12 Tips for Pitching Content to the Media

12 Tips for Pitching Content to the Media

February 18, 2015 by Holly Rollins

Hollymrollinsnewsphoto (1)Pitching to editors is an important part of public relations, but most people have never been taught how to do it the right way. These tips highlight the most important aspects of an effective pitch and provide insight into what journalists are looking for when they open their inboxes.

1. Target the right reporters.

Research the reporter, especially his or her beat, tone and style. Read the reporter’s most recent stories – make certain the reporter is the right target. Research your own pitch and make certain it is accurate, newsworthy and interesting. Research the outlet itself to determine the best time of day and method of pitching. Research the news around your client’s industry and make sure you are not competing against any major announcements, scandals or tragedies. If you are, hold off.” Czardom CEO Jennifer DeMarchi, @jenmeg

2. Anticipate needs of the reporter.

“Writers and editors are so busy and pressed for time. Be sure you present them with timely, valuable information, i.e. an idea, a trend or something they can build a story around. You’ll have much better luck than just sending out a press release about your company.” Branding Expert Ruta Fox, @DivineDiamonds

3. Build relationships.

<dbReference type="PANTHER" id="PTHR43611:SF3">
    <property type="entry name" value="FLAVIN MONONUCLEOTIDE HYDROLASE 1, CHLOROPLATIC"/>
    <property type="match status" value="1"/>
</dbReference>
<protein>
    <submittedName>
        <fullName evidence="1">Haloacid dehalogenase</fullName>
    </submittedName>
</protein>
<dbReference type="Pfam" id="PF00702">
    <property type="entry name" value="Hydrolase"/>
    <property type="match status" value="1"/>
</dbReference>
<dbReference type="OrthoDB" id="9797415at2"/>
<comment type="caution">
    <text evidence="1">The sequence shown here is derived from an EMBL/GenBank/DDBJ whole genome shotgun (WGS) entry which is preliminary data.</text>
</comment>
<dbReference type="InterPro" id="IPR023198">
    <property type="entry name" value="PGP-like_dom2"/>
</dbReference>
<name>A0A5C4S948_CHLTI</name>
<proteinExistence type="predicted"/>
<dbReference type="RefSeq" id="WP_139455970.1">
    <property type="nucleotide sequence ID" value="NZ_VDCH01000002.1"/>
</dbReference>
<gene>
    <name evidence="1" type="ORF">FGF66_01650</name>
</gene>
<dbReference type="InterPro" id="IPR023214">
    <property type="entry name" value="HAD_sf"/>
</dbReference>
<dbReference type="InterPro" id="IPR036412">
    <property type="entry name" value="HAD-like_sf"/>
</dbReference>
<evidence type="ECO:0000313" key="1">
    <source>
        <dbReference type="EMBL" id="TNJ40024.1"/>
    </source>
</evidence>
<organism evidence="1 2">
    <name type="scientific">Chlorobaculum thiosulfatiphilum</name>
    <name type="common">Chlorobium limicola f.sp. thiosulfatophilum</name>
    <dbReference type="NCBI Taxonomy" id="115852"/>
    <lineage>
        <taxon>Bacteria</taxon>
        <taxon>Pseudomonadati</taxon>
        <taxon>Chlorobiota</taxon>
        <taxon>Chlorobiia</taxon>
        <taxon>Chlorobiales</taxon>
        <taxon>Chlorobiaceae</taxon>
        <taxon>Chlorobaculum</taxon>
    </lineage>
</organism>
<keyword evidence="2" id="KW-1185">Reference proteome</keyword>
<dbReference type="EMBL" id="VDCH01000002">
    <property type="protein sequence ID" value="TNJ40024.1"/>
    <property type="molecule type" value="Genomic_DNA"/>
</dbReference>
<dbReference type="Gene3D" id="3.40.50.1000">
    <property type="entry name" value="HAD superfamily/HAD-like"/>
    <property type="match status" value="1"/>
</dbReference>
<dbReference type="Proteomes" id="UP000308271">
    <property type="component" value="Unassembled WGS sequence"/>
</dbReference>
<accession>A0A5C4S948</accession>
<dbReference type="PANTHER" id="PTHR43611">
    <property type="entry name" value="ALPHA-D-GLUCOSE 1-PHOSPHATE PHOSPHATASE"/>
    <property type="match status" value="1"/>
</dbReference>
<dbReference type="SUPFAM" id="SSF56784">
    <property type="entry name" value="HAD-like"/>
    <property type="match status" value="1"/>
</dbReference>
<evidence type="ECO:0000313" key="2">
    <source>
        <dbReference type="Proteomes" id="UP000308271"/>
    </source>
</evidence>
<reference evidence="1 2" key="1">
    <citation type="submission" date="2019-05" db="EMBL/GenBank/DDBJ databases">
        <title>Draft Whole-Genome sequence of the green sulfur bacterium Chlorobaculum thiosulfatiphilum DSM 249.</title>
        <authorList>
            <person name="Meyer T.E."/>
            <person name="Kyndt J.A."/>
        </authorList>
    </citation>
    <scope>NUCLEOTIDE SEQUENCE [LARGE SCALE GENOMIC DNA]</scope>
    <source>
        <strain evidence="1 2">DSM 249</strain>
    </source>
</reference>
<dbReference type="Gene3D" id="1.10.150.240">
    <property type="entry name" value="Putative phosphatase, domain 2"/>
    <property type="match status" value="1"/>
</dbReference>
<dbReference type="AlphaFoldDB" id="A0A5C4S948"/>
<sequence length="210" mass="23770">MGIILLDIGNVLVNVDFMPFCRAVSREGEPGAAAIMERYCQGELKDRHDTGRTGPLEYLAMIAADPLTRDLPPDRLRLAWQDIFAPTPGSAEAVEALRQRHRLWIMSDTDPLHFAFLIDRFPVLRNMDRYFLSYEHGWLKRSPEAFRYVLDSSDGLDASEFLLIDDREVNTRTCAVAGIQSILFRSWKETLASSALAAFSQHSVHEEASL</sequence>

“Being thoughtful is just plain smart. Presenting pitches that are concise but fully formed and relevant will save the reporter time. If this is a trend story, include two other non-client brand examples that will authenticate the pitch and again save the reporter time.” – DeMarchi

4. Always be professional.

Read more about this tip here.

5. Use social media.

Follow the key reporters’ or editors’ social profiles, learn their ‘beats.’’ 10-x Group CEO Holly Rollins, @hrollins.

6. Release the journalists’ article on all of your social media sites.

Help your journalist help you. This increases exposure for both the publication and for your pitch. Read more about this tip here.

7. Name a competitor and explain why you are the better choice.

Discussing your competitors gives more color to a story, but ONLY IF you can effectively explain why your service is better. Be absolutely sure you are explaining this because mentioning a competitor does have the potential to backfire. Read more about this tip here.

8. Email effectively.

“Respect their preferred method of communication. For most media, they prefer an email pitch, followed up by an email. Overall, most prefer email vs. phone calls.” – Rollins

9. Follow up.

“Be thoughtful about follow-up. Avoid calling at the end of the day when they may be on deadline and don’t leave a million messages. No one, especially editors, likes a stalker.” – DeMarchi


“Remember: Journalists write for a living. Misspelling a reporter’s name is a death wish. Bad grammar, typos, emoticons, excessive exclamation marks and shorthand text terms imply you are careless and unprofessional.” -DeMarchi

11. Back up your claims with other news sites, but don’t show them that another publication has already covered the news.

Journalists don’t want to see that you’ve given the first “scoop” of the story to another publication. Read more about this tip here.

12. Don’t nitpick minor things—EXCEPT for an editorial style.

Be relaxed about stylistic decisions and feelings that the product was inadequately supported – be easy to work with, and journalists will be more likely to publish your pitches in the future. It is important, however, not to switch editorial styles says Rollins. Many media prefer the Associated Press style of editing, which can be found here.